*sigh*
greatbear: (jeff and me)
My how time flies when you are having fun. And it flies even faster it seems when one is very busy and there seems not enough time in a day to get everything done. My apologies for not updating everyone since our big day. It's almost two weeks ago, and yet it seems like just yesterday. We've had some time for things to "soak in" and to get a feel for any "changes." Well, in so many ways the days after don't appear any different. But for the two of us, there's a new feeling of belonging, of protecting, of being closer. Hard to describe, but it's definitely something. The days just after the wedding seem to be a blur. The cleaning up, the opening of gifts, the catching up on work set aside while we were tying the knot. The following weekend was July 4th/Independence Day. To beat the holiday traffic, we headed up to PA at zero dark-thirty Friday morning for our monthly visit with family there, despite many of them coming down the week before. Jeff really wanted to visit with his mom at the nursing home. We got there early to find her in good spirits. Since we got there earlier than we usually do, we spent our time with her before lunch, and we hung around as she had her meal. With Jeff's help, she ate heartily. He and I along with Dad concluded our visit as mom began to fall asleep, looking quite contented. Some of our visits in the past were quite depressing. This one was different. We hung out longer than we usually do. Everything seemed more upbeat, especially after Jeff told her that we had gotten married. Somehow, I have a feeling she understood.

Later that day we had a chance to meet the newest addition to my family. There, I said it. My family. With the loss of my mother, I had no more family I could truly call my own. No longer cast adrift, I now am part of a growing family. I guess that is one of those "different" feelings I have now that me and Jeff are married. No family is perfect, and mine (I said it again! Wow...) has some fraying at the fringes, but the core is solid, and I have more relatives than I ever had in my life. Anyway, sorry for the aside, but, well, something hit me as I was putting these words down. I also needed a couple tissues. Where was I... Ah, the new addition. Jeff's oldest niece, her husband and their adorable daughter (who was to be our flower girl) had been slated to join us for the wedding, but had to bow out, as she had just given birth to a beautiful little girl. The many pictures being sent and shared through Facebook can only go so far. We finally got to set eyes on the little gal, and she stole our hearts in an instant.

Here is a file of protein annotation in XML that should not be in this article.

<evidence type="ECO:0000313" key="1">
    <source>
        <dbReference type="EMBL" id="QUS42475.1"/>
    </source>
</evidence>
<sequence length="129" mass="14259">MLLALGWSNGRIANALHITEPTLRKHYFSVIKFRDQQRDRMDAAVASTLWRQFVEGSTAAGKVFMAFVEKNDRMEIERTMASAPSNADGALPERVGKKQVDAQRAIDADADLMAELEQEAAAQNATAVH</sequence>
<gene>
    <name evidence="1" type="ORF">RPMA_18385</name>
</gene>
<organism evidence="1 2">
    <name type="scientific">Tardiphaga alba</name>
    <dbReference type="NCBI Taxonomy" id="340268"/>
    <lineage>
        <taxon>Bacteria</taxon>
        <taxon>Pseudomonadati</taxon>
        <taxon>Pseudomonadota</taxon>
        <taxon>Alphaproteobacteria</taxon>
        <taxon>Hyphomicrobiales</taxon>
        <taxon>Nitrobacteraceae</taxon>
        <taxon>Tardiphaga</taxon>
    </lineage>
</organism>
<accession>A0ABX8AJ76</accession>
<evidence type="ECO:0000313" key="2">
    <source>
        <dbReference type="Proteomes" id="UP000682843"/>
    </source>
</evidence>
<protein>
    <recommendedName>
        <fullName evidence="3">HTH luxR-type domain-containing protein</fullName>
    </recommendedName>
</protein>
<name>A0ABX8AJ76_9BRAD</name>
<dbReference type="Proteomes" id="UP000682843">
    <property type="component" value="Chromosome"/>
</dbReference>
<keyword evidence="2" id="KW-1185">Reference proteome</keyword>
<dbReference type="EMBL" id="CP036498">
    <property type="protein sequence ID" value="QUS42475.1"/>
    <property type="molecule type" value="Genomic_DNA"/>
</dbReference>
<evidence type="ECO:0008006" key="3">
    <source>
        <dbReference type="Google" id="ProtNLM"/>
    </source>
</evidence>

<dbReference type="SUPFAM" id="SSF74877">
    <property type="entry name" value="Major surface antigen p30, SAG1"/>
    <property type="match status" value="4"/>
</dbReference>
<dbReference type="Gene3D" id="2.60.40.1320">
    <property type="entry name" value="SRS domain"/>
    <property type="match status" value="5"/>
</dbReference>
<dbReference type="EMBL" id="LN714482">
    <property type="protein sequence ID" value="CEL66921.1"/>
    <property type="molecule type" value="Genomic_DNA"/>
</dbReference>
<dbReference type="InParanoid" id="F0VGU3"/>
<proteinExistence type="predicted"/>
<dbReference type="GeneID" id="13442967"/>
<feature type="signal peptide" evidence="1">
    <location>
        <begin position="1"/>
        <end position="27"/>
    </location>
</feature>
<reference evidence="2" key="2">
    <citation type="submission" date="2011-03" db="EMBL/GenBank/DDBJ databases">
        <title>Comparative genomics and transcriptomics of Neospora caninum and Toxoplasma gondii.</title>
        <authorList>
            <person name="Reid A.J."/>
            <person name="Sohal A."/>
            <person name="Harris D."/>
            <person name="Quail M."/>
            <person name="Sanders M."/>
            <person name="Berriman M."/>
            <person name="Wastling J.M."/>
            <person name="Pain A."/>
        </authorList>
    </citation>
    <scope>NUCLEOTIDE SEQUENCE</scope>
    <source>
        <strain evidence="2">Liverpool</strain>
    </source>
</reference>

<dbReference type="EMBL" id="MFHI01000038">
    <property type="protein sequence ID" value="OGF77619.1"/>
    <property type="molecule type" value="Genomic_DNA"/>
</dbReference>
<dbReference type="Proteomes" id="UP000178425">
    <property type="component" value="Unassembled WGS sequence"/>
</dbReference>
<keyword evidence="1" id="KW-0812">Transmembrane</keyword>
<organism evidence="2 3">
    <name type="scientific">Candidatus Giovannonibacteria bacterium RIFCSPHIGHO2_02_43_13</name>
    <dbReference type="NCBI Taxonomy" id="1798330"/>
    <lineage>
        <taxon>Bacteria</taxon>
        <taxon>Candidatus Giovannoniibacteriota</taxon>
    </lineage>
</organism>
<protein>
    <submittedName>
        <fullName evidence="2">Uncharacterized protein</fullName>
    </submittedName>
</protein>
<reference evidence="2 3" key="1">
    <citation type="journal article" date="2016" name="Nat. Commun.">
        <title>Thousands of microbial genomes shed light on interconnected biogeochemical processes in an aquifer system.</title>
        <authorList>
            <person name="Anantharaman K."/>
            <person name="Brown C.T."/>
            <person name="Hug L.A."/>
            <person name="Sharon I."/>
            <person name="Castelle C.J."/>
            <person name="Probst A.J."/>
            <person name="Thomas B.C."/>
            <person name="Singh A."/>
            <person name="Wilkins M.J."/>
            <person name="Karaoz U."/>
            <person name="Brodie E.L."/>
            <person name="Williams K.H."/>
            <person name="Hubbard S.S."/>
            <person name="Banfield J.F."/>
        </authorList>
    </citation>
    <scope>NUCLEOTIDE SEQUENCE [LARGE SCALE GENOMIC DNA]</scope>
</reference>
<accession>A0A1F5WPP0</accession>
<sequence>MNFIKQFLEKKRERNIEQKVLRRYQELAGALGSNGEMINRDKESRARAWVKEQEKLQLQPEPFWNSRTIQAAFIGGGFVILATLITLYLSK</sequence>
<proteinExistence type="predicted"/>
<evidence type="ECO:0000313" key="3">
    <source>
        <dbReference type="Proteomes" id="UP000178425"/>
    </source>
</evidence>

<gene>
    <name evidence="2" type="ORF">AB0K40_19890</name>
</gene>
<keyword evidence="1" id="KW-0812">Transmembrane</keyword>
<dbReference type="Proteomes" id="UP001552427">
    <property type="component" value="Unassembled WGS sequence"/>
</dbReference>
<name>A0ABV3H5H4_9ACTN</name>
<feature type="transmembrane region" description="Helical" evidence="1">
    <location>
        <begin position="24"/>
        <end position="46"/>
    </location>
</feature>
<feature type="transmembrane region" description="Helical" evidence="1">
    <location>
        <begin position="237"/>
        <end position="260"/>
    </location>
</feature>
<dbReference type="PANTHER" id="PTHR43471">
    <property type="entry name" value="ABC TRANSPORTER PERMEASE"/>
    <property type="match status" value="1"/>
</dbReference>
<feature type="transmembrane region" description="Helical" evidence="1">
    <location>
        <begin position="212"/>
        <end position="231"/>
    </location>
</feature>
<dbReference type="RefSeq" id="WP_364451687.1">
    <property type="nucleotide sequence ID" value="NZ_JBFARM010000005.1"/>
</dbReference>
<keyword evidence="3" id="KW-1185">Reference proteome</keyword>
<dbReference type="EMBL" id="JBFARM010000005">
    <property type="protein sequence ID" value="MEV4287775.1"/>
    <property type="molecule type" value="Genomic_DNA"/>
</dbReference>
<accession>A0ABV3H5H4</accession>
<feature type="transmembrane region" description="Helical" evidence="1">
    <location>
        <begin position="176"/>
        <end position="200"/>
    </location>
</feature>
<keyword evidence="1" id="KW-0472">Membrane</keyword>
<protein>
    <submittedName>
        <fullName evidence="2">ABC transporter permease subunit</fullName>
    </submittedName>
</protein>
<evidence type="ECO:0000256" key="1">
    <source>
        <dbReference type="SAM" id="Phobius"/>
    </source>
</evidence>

Meet Brooke:



Once again, Jeff and I are grand-uncles. Only a bit off from being grandpas. I have the perfect bald head and white beard for the role too, I suppose. But here we now have another focus for our love and attention. I couldn't be happier. Brooke is a delight and full of facial expressions. She's so tiny, barely more than a handful for me. But she snuggled in my arms and fell asleep, a contented look on her face not unlike we had seen earlier in the day. Our spirits lifted high, we headed back to dad's with smiles on our faces that I don't think have worn off completely even now.